Drug-Induced Acute Hepatic Failure

 INR is > 1.5, and there is no evidence of chronic liver disease

• Corresponding pathologic terms: Massive/submassive necrosis, fulminant hepatitis

Clinical Issues

• Acetaminophen is most common cause of acute liver failure (ALF) in USA, accounting for 40-50% of cases


• Massive/submassive necrosis with little or no inflammation: Acetaminophen, most toxins

• Massive/submassive necrosis with prominent inflammation: Most idiosyncratic drug reactions

• Microvesicular steatosis: Tetracycline, zidovudine

• Regenerative nodules can be seen later in course of disease and can be mistaken for cirrhosis

• Unlike fibrous septa of cirrhosis, necrotic areas show pale staining with trichrome stain and lack elastic fibers on elastic stain

Top Differential Diagnoses

• Necrosis with inflammation: Acute viral hepatitis A and B, autoimmune hepatitis, Wilson disease

• Necrosis with minimal inflammation: Herpes simplex and adenoviral hepatitis, acute ischemia, acute Budd-Chiari syndrome

• Microvesicular steatosis: Alcoholic foamy degeneration, acute fatty liver of pregnancy, Reye syndrome, Jamaican vomiting sickness, rare metabolic disorders like carnitine deficiency

Necrosis and Inflammation
This image shows confluent necrosis with lymphoplasmacytic inflammation image. Swelling, inflammation, and regenerative changes are seen in the remaining parenchyma image. Ductular reaction image is a common finding in the setting of necrosis and does not necessarily signify biliary disease.

Necrosis Without Inflammation
This image shows extensive panacinar necrosis image with negligible inflammation image, findings typical of toxic pattern of drug injury.

Acetaminophen-Related Acute Liver Failure
Multiacinar hemorrhagic necrosis image, congestion image, and lack of inflammation with sparing of periportal hepatocytes image are typical of acetaminophen toxicity but can also be seen in acute ischemia and acute Budd-Chiari syndrome.

Microvesicular Steatosis
Multiple small fat droplets are seen filling the cytoplasm image. There is no necrosis or inflammation.



• Acute liver failure (ALF)


• Hepatic encephalopathy and reduced synthetic function evidenced by INR > 1.5
• Duration of disease less than 26 weeks

• Absence of chronic liver disease

image Corresponding pathologic term is massive/submassive necrosis or fulminant hepatitis


Mechanisms of Injury

• Massive/submassive necrosis due to intrinsic hepatotoxins
image Most toxins fall in this category

– Carbon tetrachloride, mushroom poisoning, recreational drugs like cocaine and MDMA (ecstasy)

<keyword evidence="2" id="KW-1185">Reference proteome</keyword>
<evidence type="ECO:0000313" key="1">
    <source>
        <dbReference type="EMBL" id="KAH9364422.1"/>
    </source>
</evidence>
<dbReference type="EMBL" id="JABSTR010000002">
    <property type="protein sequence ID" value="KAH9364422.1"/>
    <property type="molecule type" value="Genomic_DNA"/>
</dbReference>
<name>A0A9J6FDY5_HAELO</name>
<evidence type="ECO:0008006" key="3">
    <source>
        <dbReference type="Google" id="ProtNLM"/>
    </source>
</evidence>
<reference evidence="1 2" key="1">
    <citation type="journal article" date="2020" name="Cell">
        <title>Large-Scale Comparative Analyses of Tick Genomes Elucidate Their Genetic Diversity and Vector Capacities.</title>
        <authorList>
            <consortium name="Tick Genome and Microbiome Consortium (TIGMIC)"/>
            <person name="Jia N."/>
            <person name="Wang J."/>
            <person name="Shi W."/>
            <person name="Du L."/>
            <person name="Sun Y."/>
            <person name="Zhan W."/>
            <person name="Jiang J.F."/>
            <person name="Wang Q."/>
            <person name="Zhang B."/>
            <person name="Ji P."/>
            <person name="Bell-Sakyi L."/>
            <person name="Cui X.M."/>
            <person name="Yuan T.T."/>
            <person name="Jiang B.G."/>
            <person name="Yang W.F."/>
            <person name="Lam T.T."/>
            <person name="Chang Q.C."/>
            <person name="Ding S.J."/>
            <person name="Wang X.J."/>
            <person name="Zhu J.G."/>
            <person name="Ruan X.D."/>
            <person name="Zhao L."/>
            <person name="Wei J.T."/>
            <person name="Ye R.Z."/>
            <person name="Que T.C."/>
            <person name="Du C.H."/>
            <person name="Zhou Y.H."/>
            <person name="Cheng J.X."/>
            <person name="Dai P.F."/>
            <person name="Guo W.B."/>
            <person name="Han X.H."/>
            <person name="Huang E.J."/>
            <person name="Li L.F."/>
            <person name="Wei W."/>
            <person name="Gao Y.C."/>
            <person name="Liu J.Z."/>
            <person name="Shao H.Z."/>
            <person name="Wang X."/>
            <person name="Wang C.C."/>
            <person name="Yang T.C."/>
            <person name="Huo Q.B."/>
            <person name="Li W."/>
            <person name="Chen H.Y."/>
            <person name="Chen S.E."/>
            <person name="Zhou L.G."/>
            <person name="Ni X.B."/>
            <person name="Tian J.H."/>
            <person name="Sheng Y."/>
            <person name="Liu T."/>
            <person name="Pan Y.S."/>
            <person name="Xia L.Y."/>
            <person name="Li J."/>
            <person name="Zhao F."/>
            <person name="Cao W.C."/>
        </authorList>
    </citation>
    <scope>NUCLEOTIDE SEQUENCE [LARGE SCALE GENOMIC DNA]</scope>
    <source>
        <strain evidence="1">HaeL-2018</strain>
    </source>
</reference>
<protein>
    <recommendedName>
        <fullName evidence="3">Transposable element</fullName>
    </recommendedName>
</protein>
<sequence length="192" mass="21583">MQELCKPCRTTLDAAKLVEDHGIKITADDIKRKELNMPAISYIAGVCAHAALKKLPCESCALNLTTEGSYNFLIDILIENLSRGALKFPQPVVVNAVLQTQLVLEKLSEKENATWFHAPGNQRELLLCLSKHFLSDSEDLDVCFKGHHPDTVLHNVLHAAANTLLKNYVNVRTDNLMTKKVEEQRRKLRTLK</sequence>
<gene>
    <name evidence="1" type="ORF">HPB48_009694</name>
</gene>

image Very few drugs cause this pattern of injury

– Acetaminophen, halothane

– Herbal medications: Pennyroyal, glue thistle, germander

• Massive/submassive necrosis due to idiosyncratic injury
image Most drugs fall in this category
– Drugs used for treatment of tuberculosis such as isoniazid are one of leading culprits of ALF in developing world

– Other implicated drugs: Monoamine oxidase inhibitors, anticonvulsants (valproate, phenytoin), antimicrobial agents (sulfonamides, co-trimoxazole, ketoconazole)

• Diffuse microvesicular steatosis due to acute mitochondrial injury
image Presents as ALF without histological necrosis

image Commonly implicated drugs: Tetracycline, zidovudine, valproic acid, amineptine



• Depends on specific drug or toxin
• Acetaminophen is most common cause of ALF in USA accounting for 40-50% of cases

image Dose-dependent toxicity occurs with accidental (1/3 of cases) or suicidal (2/3 of cases) overdose

image Minimum toxic dose in adults is 7.5-10 g, but severe liver damage occurs with ingestion of 15-25 g

image Chronic alcohol consumption, obesity, and drugs that induce P-450 cytochrome system can lower toxic threshold of acetaminophen

image Gastrointestinal symptoms for 1st 12-24 hours and latent phase of 24-48 hours is followed by ALF 72-96 hours after drug ingestion


• Drug withdrawal, supportive care, and liver resuscitation (hypothermia, albumin dialysis, artificial liver support)

• Liver transplantation is often necessary

• Acetaminophen hepatotoxicity can be prevented with acetylcysteine therapy within 12 hours of drug ingestion

Apr 20, 2017 | Posted by in PATHOLOGY & LABORATORY MEDICINE | Comments Off on Drug-Induced Acute Hepatic Failure
Premium Wordpress Themes by UFO Themes
%d bloggers like this: